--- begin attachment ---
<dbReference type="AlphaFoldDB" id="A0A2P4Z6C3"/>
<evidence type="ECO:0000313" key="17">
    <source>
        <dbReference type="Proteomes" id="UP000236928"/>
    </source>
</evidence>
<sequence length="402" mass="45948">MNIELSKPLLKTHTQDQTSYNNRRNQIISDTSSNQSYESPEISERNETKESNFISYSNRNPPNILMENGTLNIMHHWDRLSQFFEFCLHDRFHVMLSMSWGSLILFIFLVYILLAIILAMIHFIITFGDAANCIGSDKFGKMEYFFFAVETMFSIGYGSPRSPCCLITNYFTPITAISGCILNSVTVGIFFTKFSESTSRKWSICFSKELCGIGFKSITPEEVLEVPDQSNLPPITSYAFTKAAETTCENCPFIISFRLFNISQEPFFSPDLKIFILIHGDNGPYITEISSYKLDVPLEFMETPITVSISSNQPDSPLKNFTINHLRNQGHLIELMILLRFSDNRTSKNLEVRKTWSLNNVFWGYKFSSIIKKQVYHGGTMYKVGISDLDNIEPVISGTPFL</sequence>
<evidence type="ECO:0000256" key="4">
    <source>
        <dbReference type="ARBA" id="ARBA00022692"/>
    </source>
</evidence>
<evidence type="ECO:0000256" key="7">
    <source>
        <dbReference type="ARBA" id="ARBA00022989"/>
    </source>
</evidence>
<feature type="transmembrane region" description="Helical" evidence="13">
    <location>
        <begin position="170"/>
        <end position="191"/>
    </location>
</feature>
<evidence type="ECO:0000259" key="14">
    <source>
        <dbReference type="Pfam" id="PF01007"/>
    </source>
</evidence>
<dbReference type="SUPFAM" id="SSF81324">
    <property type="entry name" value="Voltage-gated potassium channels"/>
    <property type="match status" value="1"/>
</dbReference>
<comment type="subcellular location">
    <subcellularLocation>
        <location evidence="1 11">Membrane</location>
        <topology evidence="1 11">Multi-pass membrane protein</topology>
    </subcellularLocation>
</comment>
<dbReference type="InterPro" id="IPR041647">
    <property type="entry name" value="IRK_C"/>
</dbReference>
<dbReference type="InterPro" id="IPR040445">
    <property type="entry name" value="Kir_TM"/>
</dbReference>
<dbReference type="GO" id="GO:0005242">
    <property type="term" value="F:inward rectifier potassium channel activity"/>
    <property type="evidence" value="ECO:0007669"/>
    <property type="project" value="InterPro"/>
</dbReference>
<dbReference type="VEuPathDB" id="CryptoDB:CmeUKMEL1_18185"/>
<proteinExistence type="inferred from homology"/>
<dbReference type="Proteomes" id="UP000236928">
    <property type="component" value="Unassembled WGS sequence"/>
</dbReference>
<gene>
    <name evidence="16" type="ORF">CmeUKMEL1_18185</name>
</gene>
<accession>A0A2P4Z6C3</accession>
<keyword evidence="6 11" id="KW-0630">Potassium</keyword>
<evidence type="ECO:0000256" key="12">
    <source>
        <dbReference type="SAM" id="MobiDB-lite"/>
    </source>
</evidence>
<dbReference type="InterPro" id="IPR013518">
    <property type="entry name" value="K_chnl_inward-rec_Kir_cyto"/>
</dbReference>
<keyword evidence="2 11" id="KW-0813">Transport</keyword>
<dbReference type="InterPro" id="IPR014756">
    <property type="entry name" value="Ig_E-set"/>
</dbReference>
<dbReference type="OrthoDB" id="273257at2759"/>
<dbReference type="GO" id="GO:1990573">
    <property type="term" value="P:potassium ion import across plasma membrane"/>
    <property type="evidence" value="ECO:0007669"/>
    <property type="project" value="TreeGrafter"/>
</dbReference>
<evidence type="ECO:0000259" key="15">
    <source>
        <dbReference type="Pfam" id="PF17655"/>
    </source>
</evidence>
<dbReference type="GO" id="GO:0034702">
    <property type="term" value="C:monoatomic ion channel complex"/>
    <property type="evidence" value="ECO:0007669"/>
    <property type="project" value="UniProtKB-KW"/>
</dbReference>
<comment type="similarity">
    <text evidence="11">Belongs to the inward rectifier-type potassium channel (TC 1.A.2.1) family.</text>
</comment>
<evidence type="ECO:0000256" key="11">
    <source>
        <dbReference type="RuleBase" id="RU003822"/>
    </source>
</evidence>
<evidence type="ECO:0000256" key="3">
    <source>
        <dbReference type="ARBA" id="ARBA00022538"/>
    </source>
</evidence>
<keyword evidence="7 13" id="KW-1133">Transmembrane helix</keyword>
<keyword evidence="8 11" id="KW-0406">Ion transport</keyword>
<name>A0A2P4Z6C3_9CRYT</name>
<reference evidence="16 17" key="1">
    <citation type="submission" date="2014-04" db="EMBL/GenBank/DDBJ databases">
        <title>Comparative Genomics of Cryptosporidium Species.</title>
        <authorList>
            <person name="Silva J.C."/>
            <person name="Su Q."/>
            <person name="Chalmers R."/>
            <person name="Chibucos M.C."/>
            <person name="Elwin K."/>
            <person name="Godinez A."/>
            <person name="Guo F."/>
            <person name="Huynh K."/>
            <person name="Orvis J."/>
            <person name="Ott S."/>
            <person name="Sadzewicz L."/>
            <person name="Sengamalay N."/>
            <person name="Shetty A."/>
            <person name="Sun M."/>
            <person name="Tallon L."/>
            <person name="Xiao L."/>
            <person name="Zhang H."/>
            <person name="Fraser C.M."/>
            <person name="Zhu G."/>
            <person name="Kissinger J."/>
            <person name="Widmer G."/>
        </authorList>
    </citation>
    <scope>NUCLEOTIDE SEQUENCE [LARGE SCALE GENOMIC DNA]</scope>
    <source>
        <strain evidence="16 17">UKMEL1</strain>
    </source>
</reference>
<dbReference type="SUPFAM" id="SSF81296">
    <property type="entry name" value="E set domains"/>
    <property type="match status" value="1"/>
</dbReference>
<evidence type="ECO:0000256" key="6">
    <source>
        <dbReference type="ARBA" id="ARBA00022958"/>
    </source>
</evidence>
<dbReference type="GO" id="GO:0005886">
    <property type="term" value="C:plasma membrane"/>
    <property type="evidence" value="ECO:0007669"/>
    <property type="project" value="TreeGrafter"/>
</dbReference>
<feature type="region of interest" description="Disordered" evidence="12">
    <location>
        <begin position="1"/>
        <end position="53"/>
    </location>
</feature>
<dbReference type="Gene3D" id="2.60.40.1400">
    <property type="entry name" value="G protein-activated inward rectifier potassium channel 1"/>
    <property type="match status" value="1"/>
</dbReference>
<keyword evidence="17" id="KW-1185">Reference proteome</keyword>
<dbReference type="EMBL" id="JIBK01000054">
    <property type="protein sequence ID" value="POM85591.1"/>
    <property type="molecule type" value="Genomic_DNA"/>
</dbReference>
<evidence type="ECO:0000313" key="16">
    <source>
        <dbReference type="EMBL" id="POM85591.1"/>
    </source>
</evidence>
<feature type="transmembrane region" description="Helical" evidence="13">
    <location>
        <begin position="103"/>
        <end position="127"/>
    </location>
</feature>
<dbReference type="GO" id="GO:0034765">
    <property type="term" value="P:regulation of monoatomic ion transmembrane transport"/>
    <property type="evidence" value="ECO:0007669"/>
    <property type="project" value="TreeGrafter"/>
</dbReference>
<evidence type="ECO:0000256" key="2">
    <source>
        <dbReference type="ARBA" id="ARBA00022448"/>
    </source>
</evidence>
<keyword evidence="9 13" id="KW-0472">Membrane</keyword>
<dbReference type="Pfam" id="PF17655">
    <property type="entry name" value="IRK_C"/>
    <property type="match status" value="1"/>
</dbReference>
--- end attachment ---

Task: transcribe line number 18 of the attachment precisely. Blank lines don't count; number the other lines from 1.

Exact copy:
<feature type="transmembrane region" description="Helical" evidence="13">